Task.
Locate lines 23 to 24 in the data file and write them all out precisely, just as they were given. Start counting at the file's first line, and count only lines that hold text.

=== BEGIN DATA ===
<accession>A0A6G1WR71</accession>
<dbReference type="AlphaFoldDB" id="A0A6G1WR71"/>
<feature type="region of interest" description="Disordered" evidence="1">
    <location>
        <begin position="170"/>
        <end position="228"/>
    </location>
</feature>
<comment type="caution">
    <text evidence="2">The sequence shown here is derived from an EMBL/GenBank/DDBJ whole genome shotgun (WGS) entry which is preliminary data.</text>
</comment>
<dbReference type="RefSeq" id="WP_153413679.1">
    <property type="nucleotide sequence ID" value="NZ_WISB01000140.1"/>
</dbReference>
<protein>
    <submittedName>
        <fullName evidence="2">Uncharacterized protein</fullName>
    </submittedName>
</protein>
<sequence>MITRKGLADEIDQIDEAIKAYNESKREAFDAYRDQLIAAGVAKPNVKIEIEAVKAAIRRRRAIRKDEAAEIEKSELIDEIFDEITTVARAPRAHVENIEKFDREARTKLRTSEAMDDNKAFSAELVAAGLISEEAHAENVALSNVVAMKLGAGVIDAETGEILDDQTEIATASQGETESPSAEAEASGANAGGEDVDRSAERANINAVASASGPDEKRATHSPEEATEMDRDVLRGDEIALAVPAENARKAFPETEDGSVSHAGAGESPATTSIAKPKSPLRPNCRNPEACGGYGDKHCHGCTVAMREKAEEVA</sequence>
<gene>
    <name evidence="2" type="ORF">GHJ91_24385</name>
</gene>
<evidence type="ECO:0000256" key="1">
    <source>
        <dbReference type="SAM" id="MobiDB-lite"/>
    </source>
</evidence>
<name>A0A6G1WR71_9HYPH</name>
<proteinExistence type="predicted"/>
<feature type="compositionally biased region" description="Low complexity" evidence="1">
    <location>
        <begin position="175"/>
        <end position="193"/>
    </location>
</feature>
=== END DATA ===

</gene>
<evidence type="ECO:0000256" key="1">